Starc, Boult in World Cup swing to the left

Yogesh Khetpal
By Yogesh Khetpal March 28, 2015 13:50

Starc, Boult in World Cup swing to the left

Melbourne : For the second time at this World Cup, Australia’s Mitchell Starc and New Zealand’s Trent Boult will be asked to deliver a killer blow that could determine their team’s fate in the final on Sunday.

The two lethal left-arm fast bowlers will go head-to head at the Melbourne Cricket Ground as the tournament’s leading wicket-takers who lit up the group clash between the co-hosts exactly a month ago.

Boult grabbed 5-27 to bundle Australia out for 151 in Auckland before Starc hit back with 6-28 to leave the Black Caps nine down and only managing to go past the modest target due to a Kane Williamson six.

New Zealand captain Brendon McCullum said it would be hard to forget the performance of both Boult and Starc in what was a “a tremendous advertisement for the game”.

“Mitchell and Boult put outstanding spells in that game and both were able to get the ball to swing quite substantially,” said McCullum. “They posed a lot of questions with wicket-taking deliveries.”

The two 25-year-olds have played a major role in taking the trans-Tasman rivals to the final, with Boult’s 21 wickets in eight games just one more than Starc. But the Australian has played a match less following a washed out game against Brisbane.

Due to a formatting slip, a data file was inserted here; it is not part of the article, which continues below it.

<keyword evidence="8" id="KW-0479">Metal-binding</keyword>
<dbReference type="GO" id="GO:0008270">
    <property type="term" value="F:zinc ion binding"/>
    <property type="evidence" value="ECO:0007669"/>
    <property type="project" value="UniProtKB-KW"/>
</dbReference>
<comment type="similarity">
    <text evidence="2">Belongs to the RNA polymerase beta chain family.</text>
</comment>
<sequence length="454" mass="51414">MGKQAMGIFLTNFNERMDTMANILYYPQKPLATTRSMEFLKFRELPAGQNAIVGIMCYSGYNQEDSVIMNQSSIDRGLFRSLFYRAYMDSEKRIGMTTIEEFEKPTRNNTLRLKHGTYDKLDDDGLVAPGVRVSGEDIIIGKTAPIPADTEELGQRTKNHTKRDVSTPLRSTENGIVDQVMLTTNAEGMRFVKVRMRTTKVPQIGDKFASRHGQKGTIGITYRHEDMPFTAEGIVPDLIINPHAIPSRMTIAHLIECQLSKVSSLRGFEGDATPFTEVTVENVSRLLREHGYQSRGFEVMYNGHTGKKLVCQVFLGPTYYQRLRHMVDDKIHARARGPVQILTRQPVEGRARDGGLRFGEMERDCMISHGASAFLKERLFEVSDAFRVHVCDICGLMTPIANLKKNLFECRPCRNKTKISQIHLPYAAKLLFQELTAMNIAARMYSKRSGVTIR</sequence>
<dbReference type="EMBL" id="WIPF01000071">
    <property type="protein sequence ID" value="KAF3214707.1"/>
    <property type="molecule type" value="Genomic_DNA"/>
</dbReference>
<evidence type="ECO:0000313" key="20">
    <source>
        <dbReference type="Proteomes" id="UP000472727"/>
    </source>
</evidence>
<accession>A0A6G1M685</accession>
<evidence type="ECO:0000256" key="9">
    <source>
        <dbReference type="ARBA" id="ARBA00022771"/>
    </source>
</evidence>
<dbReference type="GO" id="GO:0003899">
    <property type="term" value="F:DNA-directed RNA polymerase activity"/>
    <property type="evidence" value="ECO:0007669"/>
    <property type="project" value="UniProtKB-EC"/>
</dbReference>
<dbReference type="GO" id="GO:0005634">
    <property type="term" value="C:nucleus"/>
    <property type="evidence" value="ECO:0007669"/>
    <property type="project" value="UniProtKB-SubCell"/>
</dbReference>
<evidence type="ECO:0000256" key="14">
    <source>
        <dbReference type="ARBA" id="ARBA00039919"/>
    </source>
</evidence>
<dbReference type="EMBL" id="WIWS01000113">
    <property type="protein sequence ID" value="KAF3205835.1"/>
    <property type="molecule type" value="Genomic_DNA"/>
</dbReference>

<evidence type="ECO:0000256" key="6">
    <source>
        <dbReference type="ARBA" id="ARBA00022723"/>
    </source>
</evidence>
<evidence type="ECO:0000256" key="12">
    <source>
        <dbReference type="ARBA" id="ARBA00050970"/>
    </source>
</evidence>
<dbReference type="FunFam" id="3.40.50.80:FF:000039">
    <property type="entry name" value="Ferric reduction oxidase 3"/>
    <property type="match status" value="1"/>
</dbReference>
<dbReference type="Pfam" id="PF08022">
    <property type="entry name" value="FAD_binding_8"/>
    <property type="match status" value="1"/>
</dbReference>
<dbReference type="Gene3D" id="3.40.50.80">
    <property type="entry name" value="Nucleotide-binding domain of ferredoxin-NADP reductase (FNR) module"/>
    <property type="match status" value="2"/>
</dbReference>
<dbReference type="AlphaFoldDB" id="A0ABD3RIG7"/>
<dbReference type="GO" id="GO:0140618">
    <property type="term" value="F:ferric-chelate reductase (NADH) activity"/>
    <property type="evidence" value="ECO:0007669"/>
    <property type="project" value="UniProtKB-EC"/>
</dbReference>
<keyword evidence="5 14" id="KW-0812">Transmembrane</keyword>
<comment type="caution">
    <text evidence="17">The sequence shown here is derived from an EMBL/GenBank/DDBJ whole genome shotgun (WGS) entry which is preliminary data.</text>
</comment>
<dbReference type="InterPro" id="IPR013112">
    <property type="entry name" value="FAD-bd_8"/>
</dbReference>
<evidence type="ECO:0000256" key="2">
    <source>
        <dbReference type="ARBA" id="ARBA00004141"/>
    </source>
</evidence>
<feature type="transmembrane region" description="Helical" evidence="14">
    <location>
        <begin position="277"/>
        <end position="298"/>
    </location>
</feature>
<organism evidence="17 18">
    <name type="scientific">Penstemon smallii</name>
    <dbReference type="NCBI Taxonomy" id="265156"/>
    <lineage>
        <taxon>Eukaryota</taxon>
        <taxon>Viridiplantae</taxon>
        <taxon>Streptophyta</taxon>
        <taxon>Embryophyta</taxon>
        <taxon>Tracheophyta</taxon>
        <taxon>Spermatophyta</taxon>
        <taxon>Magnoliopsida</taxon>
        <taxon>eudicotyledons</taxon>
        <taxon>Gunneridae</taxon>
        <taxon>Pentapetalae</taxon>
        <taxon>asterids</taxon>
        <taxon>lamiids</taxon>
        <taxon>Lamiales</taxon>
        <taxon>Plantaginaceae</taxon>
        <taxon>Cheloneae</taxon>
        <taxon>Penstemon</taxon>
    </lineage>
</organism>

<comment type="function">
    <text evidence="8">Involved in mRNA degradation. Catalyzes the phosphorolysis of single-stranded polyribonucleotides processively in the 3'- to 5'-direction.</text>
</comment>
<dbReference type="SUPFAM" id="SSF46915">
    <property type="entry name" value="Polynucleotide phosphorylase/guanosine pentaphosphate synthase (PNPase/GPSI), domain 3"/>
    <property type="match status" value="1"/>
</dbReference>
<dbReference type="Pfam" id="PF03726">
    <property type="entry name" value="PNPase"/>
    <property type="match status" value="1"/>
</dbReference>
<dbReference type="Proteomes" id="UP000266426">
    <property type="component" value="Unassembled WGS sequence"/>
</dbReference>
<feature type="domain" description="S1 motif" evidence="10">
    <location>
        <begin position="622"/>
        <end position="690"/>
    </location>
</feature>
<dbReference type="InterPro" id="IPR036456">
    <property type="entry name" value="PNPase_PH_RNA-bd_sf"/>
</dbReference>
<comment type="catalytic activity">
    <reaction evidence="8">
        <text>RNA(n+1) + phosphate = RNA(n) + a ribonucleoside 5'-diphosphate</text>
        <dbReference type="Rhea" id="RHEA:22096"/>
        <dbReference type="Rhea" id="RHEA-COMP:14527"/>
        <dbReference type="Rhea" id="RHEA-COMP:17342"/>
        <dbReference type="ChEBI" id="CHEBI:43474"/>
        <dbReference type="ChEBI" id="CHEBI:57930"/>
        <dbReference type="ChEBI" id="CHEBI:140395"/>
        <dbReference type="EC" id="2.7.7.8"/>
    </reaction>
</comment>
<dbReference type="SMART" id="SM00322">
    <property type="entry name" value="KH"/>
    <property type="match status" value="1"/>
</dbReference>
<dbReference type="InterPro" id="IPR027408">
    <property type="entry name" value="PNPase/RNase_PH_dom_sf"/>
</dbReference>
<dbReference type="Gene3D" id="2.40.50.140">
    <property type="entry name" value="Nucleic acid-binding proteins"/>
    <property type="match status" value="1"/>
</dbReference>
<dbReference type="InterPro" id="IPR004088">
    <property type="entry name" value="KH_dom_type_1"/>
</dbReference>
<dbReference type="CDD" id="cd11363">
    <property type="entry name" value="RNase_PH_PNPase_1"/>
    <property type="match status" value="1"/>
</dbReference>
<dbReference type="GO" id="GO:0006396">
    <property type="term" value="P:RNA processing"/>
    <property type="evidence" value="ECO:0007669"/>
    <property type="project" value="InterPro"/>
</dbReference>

Boult has now taken more wickets in eight World Cup games than he did in his first 16 one-day internationals where he had only 18 scalps.

The Northern Districts bowler appears to have followed in the footsteps of his hero, Pakistan’s left-arm great Wasim Akram, with consistent pace and his ability to swing the ball both ways.

Boult is one of four New Zealanders, along with Williamson, Corey Anderson and Matt Henry, who will be making their first appearance at the gigantic 90,000-capacity Melbourne Cricket Ground.

But he will have good memories of playing in Australia, being part of a historic New Zealand win by seven runs on his Test debut in Hobart in December, 2011. He took four wickets in the match.

He began his first World Cup appearance with two wickets each in the first two games against Sri Lanka and Scotland, managed just one against England before emerging his team’s hero against Australia.

In his next two encounters against Test-nations, Boult picked up four wickets against the West Indies and returned with figures of two for 53 against South Africa in the semi-final.

Starc, taller than Boult, generates a lot of pace and bounce but his wicket-taking delivery is the one that he brings in to the right-hander, usually a deadly weapon for left-arm fast bowlers.

He is Australia’s most prolific one-day bowler in recent times with 81 wickets in 40 matches that include three five-wicket hauls in his first 17 internationals.

Starc, who has extracted plenty from responsive Australian pitches, has been equally successful on slow, flat wickets. In three recent matches in the United Arab Emirates, he claimed nine scalps against Pakistan.

Starc may have failed to score a run in three vists to the batting crease in the tournament, but he is no bunny with the bat, having made 99 in the Mohali Test against India in 2013. AFP



Yogesh Khetpal
By Yogesh Khetpal March 28, 2015 13:50


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